Open access should be an issue on the forefront for university faculty and students, according to open access experts


Debby Garcia

Georgia Harper, UT Liberian and copyright law attorney, talks about issues with open access related to academic journals during the “Open Access & The University” panel hosted by UT Libraries on Tuesday afternoon.

Lizzie Jespersen

A panel of open access experts asked attendees to consider why open access should be an issue on the forefront for university faculty and students Tuesday as a part of UT’s Open Access Week.

Since the National Institutes of Health implemented an open access policy for its research in 2008, similar policies have become more widely adopted and there has been a stronger push for open access research journals. At the Open Access & The University panel, hosted by UT Libraries, discussion was structured to help students and faculty understand their options for open access publishing and why this issue should be brought to the forefront at the University.

“We’re definitely in a transition period,” said Georgia Harper, UT librarian and copyright law attorney. “Publishers have realized [public access] is not the end of what we do, but a transition of what we do. [Public access] has so much value for not just academics, but for people who are on the front lines, like engineers. Same with nursing, same with law, same with any field.”

Many researchers are faculty employed by universities. These researchers often apply for funding from public institutions, which taxpayers – who cannot access the research without a subscription – indirectly support. Once research is completed and submitted to a journal, the researcher must sign away their copyright rights to the journal. Editors and peer reviewers then volunteer their time to the journals for free. Despite all of the free labor and obtained work, journals then sell their publications at consistently inflated prices, Digital Repository Librarian Colleen Lyon said.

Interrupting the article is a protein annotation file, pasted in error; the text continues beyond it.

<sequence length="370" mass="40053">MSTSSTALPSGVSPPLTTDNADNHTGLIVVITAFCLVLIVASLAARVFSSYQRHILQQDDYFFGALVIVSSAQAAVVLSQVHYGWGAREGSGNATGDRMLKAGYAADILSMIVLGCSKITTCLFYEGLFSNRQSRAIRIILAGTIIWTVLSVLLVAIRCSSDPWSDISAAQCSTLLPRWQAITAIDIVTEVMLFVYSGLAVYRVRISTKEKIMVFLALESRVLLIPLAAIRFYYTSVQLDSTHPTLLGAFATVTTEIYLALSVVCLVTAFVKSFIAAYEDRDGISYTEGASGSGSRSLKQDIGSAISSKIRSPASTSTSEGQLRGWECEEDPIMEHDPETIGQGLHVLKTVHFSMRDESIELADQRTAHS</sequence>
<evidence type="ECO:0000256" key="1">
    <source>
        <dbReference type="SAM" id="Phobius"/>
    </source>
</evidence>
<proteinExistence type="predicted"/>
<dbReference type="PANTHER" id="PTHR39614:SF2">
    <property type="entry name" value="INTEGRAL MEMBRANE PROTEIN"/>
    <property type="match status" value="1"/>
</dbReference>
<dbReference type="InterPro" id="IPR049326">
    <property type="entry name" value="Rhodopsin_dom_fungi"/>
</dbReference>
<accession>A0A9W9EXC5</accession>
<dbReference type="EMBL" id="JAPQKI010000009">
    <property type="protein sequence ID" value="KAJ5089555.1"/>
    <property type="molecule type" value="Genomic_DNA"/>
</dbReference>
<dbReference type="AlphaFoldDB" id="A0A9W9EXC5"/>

“That’s the issue that a lot of people have with the current publishing system,” Lyon said. “It’s inherently unfair. When you do public access, the research becomes accessible by everybody, not just people with subscriptions.”

Panel members also noted the value of open access in accommodating people at universities or in other countries without the same access to the amounts of information that is available through UT libraries and databases.

“I understand that we need to publish in peer review journals, but the dissemination process is difficult when not everybody has access to expensive publications,” Maria Esteva, a Texas Advanced Computer Center research associate, said in the panel. “Especially when you work with people of other countries.”

One way to make public access a reality for research journalists might be to shift from the selling of publications to creating submission fees for researchers. To accommodate this, many universities, including Texas A&M, have created funds to support faculty in publishing to open access journals. Such a fund does not exist at UT at this time. Meanwhile, each year UT libraries must subscribe to less research content because of rising research journal costs, Lyon said.

“The thing that’s most sad about the situation is how few people know anything about it,” Harper said. “Be an advocate. Tell other people who don’t know. And there’s so much that has been given freely of people for us to use. Take advantage of it. Search for it.”